I checked the lower spar cap layup first thing… it looked good!
I pulled the peel ply & Fein-sawed the ends off level with each end bulkhead.
I then removed the dams & chiseled off the residue. I sanded the aft face of the CS spar to remove the dead bondo, epoxy, etc.
I then belt sanded the upper spar cap to level out the “steps.” The steps are the end of each subsequent layer of 3″ UNI glass after it cures. The stuff is so thick that even though it gets peel plied, there is a very visible step at each layer of glass in the spar. The belt sander helps smooth it out so that it’s not TOO lumpy when the spar gets it’s final wrapped glass skin.
A builder’s tip on laying up spar caps I received AFTER I glassed 6 of the 8 spar caps on this bird (the last 2 are on the canard) is to pull the individual strands in each layer of 3″ UNI tape so the are very staggered on each end. You still have the same amount of glass, it’s just spread out over a broader area…. so doing it the easy & efficient way is fine for some builders, but I’ll stick to my knuckle-dragging Neanderthal ways thank you very much….ha! (sheesh . . . )
I also sanded down the foam adjacent to the spar cap to make sure it was level & smooth.
Below are some good shots of the wing-to-spar bolt extrusions & the CS spar caps.
Since sanding is so fun, I continued on in my material removal quest by starting in on removing the front corner wedge. This wedge is removed to create an angled corner “LE” on both the top & bottom that will eventually receive the also-angled glassed foam top & bottom skins of the strake. In fact, the front Outboard faces of the CS spar makes up the aft wall of the fuel tanks and are forever hidden (hopefully) within the strakes once everything is all glassed up.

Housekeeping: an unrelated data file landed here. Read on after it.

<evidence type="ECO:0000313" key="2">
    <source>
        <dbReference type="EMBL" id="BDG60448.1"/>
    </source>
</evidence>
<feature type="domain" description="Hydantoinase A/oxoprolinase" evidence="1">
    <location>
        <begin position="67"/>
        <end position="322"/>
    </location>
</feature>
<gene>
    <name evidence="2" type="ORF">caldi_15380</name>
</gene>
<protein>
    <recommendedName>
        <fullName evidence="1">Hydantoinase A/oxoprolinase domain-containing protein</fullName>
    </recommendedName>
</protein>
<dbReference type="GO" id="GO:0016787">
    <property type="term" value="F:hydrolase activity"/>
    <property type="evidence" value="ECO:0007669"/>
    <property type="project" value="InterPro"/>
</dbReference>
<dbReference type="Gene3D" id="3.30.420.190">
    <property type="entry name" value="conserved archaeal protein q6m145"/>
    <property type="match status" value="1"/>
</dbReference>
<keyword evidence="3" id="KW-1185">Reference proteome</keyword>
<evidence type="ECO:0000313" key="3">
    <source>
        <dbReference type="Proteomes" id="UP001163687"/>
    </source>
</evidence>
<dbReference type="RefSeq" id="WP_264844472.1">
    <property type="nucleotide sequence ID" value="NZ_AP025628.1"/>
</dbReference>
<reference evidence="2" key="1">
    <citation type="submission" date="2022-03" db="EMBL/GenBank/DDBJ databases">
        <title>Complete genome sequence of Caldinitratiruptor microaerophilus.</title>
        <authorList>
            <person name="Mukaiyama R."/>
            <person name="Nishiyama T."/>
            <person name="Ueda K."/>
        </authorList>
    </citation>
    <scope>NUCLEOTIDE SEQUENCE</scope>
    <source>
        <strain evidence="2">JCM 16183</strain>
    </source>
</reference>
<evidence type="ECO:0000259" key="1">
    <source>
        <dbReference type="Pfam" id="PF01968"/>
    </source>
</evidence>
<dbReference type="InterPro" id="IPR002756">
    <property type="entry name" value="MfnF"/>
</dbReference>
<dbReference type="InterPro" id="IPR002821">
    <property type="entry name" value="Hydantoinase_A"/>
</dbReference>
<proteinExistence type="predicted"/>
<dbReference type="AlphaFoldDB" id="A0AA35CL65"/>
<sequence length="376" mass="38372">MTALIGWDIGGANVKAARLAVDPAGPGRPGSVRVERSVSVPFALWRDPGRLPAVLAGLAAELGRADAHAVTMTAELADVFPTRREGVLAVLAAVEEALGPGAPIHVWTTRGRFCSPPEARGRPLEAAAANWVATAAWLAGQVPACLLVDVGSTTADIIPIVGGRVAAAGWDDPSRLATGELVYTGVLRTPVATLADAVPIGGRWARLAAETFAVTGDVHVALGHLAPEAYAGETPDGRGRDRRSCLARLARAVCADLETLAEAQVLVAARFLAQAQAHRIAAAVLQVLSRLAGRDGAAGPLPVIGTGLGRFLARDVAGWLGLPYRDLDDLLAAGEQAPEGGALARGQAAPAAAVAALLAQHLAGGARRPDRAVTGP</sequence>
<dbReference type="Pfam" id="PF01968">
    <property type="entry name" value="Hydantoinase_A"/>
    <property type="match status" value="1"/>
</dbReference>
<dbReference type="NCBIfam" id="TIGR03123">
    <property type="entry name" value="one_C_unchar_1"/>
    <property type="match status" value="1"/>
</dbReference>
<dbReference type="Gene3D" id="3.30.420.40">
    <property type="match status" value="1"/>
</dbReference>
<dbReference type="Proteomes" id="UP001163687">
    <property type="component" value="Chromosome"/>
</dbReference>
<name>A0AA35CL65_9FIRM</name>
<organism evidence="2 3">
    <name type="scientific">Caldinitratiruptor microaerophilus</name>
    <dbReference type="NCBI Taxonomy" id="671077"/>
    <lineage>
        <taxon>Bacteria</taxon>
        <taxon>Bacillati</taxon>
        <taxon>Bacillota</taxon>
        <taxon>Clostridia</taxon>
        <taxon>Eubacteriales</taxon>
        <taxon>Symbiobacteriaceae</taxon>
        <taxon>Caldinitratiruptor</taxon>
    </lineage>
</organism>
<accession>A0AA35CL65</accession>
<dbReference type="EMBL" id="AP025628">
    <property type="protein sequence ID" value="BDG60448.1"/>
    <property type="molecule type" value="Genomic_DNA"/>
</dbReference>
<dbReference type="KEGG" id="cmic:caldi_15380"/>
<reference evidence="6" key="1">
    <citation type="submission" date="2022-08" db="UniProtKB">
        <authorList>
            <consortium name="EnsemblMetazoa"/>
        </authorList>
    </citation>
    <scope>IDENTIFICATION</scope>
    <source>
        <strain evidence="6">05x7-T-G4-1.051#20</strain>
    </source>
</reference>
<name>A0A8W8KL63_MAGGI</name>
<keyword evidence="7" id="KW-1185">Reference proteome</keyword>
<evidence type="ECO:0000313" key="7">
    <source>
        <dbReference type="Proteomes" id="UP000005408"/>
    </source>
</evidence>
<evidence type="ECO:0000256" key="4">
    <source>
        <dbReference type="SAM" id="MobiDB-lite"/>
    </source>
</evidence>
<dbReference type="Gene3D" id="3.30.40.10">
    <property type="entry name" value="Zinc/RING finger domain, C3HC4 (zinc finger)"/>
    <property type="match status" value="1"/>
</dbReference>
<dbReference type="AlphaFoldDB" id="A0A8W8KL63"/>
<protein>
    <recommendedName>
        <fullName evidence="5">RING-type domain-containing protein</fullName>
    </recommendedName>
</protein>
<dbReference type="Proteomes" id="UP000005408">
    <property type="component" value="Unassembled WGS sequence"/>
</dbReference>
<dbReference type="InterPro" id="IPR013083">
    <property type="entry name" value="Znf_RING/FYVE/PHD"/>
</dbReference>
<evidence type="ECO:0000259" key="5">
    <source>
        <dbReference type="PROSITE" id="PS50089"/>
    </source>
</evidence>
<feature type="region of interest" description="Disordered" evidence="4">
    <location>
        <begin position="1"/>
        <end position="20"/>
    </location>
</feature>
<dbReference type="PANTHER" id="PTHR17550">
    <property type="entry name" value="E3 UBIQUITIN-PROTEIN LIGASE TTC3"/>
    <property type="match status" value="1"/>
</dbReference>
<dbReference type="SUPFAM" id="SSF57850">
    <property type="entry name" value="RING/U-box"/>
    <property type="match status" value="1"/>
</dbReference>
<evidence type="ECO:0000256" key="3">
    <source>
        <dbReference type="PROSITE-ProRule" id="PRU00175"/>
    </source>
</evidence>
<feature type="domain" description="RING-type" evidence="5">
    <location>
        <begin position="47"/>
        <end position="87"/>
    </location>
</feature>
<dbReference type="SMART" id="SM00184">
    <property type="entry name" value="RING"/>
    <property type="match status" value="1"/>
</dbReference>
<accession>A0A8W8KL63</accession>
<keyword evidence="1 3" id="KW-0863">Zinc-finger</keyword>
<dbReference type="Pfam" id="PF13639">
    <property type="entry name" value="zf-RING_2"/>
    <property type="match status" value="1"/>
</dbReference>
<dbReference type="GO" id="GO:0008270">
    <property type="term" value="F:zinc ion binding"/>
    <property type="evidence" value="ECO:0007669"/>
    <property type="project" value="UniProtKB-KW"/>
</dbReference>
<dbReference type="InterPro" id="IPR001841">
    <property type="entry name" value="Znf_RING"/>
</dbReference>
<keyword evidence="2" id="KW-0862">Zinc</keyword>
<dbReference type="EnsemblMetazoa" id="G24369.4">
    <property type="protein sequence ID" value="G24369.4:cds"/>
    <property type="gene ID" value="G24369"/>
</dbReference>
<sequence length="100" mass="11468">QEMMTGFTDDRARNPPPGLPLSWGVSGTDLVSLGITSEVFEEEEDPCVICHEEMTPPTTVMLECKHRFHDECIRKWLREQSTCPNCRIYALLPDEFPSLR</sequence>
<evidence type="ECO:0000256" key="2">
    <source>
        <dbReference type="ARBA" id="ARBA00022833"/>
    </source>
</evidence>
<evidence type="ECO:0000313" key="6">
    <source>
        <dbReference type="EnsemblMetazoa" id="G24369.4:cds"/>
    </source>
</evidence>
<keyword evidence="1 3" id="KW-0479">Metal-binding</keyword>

I’ve mentioned it before, but it’s amusing to me how a number of steps spelled out in the plans look so benign, simple and minimal in effort . . . until you start the step. These front corner angles look simple enough to remove the material, but it took quite a while and a fair amount of work. It probably didn’t help that I used the much tougher blue PVC vs the easily-carved Urethane foam in my construction of the CS spar. Even still, I’m happy with my choice to use the blue foam.
I took a break from shaping the corner angles & grabbed my Spruce wood hard points that get embedded into the CS spar for the engine mounts to bolt to, as well as the fuselage longerons. I had cut those hard point inserts a while ago, so installing them was simply a matter of marking & removing the foam from the hard point locations.
Also, a week or so ago on a slow build night, I had measured out the new locations of my hard points compared to the stock plans location since my fuselage is wider. And, although my fuselage is wider, so too are my longerons. Thus, my hard point locations were only about .2″ off from the original plans location.